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European Union Receives Antitrust Complaint About Android

Google could be in hot water with the European Union's antitrust body over its Android operating system. Antitrust regulators in Europe this week received an official complaint regarding Google and its mobile OS from FairSearch Europe. FairSearch is a group of businesses and organizations that promotes a level playing field when it comes to competition in online and mobile search. Microsoft, Nokia, Oracle, TripAdvisor, Kayak and Hotwire are all members of FairSearch. Today, the European arm of this organization released a statement detailing a complaint it made about Google to the European Union.

FairSearch argues that Google is using "deceptive conduct" to lockout the competition in the mobile search market. With 70 percent of the smartphone OS market, Google commands 96 percent of the mobile search advertising market. Except, according to FairSearch, the search giant isn't playing fair. FairSearch's complaint says that though Google gives Android to device makers for free, phone makers that want apps like Maps, or YouTube are forced to 'pre-load an entire suite of Google mobile services and to give them prominent default placement on the phone.' FairSearch says this puts other providers at a disadvantage and puts Android in control of consumer data on the majority of today's smartphones.

"Google is using its Android mobile operating system as a 'Trojan Horse' to deceive partners, monopolize the mobile marketplace, and control consumer data," said Thomas Vinje on behalf of the FairSearch coalition. "We are asking the Commission to move quickly and decisively to protect competition and innovation in this critical market. Failure to act will only embolden Google to repeat its desktop abuses of dominance as consumers increasingly turn to a mobile platform dominated by Google’s Android operating system."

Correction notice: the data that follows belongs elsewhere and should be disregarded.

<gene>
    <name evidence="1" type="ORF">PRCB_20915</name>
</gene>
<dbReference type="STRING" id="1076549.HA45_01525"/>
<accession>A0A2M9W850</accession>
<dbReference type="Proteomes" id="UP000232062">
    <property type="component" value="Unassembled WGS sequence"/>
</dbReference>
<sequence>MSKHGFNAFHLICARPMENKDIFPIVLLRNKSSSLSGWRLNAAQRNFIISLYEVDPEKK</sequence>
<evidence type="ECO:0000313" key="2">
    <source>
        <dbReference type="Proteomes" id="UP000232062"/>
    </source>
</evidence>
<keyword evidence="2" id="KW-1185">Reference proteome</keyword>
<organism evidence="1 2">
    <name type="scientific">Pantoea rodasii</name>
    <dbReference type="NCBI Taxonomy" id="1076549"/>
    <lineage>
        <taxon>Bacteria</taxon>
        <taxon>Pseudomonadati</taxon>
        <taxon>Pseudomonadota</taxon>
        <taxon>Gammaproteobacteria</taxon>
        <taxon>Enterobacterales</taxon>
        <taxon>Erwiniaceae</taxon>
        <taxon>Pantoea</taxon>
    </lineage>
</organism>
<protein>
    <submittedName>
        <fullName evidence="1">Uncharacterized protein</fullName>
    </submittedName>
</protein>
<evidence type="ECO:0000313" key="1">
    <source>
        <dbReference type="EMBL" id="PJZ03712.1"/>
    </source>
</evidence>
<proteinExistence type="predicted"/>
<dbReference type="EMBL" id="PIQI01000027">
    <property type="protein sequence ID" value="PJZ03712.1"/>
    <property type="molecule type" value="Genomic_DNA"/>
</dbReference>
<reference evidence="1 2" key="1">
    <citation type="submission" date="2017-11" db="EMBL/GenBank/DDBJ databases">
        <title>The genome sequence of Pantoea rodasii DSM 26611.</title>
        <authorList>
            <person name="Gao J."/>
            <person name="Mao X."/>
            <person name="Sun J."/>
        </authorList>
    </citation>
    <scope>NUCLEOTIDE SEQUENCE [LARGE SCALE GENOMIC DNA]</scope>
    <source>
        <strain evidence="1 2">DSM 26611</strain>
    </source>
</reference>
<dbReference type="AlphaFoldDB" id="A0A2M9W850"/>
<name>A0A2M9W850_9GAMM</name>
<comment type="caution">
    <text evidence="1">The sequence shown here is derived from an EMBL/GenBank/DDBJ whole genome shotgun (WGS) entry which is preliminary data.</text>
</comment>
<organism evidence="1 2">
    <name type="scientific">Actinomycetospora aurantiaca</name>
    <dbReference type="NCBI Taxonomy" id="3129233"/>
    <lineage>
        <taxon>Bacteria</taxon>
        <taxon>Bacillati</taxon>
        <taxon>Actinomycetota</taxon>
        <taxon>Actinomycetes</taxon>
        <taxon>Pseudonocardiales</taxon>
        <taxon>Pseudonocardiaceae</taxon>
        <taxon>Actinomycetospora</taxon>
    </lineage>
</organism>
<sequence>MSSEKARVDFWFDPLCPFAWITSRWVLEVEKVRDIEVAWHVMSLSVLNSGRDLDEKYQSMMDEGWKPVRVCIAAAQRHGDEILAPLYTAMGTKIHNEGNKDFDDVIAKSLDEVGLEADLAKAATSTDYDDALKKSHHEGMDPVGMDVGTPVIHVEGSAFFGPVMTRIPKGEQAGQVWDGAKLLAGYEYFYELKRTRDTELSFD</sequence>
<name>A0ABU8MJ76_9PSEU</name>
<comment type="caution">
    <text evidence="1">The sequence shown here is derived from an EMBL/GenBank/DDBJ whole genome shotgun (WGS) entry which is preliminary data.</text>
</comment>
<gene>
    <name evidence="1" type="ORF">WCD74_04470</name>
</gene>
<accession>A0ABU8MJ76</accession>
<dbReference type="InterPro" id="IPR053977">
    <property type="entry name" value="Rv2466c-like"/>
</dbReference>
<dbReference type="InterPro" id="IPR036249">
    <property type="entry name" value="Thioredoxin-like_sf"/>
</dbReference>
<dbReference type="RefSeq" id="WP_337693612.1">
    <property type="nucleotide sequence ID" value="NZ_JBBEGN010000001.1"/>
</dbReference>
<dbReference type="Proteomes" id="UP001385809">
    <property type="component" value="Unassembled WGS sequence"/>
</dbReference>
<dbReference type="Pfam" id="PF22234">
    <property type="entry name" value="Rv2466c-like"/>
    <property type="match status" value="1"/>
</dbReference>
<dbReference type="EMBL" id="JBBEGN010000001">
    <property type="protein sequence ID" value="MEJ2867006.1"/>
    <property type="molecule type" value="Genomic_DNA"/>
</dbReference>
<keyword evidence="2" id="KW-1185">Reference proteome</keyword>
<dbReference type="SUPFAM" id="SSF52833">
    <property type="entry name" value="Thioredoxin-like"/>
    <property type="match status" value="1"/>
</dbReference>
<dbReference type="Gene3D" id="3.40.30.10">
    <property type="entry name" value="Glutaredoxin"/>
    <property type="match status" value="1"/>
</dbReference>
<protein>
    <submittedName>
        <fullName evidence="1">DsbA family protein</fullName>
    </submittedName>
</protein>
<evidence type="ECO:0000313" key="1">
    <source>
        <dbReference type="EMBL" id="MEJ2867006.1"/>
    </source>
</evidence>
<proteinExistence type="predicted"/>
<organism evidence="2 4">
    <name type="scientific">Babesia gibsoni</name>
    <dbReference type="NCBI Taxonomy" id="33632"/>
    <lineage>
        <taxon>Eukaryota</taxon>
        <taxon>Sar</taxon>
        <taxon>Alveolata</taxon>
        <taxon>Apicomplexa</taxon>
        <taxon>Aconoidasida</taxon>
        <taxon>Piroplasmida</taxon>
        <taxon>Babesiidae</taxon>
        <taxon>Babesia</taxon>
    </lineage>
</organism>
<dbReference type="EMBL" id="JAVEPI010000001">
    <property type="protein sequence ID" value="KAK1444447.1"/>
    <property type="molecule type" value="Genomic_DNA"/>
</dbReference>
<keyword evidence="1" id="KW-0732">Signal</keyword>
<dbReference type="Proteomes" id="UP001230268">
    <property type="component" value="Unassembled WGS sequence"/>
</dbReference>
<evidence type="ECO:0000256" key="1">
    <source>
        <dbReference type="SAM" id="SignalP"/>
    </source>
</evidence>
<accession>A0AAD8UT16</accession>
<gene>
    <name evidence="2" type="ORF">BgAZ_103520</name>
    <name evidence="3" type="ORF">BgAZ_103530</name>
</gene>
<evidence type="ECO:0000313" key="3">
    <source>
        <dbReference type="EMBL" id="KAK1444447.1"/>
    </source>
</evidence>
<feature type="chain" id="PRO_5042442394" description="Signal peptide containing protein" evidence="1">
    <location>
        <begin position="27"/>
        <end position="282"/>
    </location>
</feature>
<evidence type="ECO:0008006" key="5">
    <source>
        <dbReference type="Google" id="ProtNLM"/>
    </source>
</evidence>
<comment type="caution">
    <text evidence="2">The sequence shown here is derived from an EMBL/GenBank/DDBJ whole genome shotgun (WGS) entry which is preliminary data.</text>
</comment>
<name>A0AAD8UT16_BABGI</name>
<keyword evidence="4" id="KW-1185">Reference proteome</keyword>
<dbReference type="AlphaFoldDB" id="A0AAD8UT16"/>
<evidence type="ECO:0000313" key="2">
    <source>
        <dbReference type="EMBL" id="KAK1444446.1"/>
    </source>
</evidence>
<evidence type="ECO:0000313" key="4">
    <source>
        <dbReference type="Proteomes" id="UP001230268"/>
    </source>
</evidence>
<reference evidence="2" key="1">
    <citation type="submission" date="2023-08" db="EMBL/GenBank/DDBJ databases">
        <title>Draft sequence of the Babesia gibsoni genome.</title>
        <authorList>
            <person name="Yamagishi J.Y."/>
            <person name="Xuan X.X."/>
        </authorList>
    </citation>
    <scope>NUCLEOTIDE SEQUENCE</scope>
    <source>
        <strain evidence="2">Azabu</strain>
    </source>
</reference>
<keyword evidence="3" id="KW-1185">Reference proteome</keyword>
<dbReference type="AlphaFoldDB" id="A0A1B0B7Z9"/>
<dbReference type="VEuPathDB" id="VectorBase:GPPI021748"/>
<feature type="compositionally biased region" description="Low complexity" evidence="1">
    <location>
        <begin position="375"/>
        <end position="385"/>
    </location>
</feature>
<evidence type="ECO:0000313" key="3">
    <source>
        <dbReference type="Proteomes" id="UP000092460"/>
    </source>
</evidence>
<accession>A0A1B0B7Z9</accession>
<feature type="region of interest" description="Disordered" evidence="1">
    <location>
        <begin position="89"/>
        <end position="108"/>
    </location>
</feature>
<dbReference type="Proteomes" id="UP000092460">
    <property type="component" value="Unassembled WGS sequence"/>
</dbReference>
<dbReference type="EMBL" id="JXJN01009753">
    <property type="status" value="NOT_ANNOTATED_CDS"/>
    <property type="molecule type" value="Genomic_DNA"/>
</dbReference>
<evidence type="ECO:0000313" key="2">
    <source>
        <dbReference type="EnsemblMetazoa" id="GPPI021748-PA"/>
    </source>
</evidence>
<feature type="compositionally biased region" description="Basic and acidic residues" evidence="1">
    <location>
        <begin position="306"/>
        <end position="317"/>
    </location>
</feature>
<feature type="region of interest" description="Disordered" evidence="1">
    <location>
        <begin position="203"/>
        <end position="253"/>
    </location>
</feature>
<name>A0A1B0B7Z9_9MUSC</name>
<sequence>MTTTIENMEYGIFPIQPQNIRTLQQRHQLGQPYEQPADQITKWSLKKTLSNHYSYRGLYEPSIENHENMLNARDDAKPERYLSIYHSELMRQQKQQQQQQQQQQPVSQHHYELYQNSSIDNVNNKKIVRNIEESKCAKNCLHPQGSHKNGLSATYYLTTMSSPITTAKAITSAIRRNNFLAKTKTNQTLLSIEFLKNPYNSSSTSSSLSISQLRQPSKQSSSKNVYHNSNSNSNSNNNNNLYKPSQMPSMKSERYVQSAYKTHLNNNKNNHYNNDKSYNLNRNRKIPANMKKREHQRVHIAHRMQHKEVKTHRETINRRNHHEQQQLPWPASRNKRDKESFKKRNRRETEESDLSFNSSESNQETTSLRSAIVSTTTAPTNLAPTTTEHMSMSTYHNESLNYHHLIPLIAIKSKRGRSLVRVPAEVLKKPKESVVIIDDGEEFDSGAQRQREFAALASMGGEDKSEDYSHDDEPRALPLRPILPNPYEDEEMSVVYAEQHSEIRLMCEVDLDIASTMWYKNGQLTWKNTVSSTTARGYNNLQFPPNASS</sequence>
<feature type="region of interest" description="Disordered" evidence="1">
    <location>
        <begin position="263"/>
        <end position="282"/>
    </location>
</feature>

The EU is already investigating Google's practices in the search market. More than likely, Google doesn't want another antitrust investigation on its hands. However, the New York Times spoke to EU antitrust chief, Joaquín Almunia, who says the EU has been 'examining' Android independent of the desktop search inquiry. With this formal complaint from FairSearch, NYT reports that the EU will have to make a decision on whether or not it wants to pursue the case or drop it altogether.

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  • irish_adam
    you mean like windows phone pushes bing in the same way?
    Reply
  • silverblue
    Microsoft complaining about another company having a lesser monopoly than it has enjoyed in the past albeit in a different market? Amusing.
    Reply
  • merikafyeah
    Testing comment. An error occurred posting previous comments.
    Reply
  • merikafyeah
    Another day, another EU antitrust farce. It's Google's f***ing OS. God forbid anything from Google could be prominently featured in an OS maintained by Google. That's just ridiculous. I mean, look at Apple. Their system is the pinnacle of openness. It's not as though they only allow their own OS on their systems or anything like that. Nope. Nothing here screams antitrust at all.
    Reply
  • merikafyeah
    The only thing that could be more inane is if the EU started fining a company hundreds of millions for including their own browser in their own OS. But that would never happen, because there are competent people running the EU with way more important things to do with their time.
    Reply
  • ihog
    Is it me or is it pretty straight forward? If you want our OS for free, then you have to put our apps on there. How is anyone being "deceived?"
    Reply
  • Memnarchon
    What's wrong with comments today?
    Reply
  • merikafyeah
    Strange. I can post the first and second half of my original comment separately, but when I try to combine them into one post an error occurs. New word count limit Toms? Yet another step backwards. I just hope they did away with the whole slideshow thing which I'm certain EVERYONE hates passionately. That and the fact that images have to be loaded in a separate tab inside of another tab, a la 1998.
    Reply
  • ddpruitt
    phone makers that want apps like Maps, or YouTube are forced to 'pre-load an entire suite of Google mobile services and to give them prominent default placement on the phone.'

    Actually they require neither. If you want to put GApps on your device you have to have the device sent for approval. Then when you get approval you can stick them wherever you'd like. Just look at what Verizon does, most of the GApps are buried in menus and they turn on their own services by default.

    Sounds like MS and Nokia are unhappy they can't compete with inferior products.
    Reply
  • cumi2k4
    how cute..."FairSearch" ... how about google starting to fund a coalition for "FairOS", also, those directX surely monopolize the gaming community...
    Reply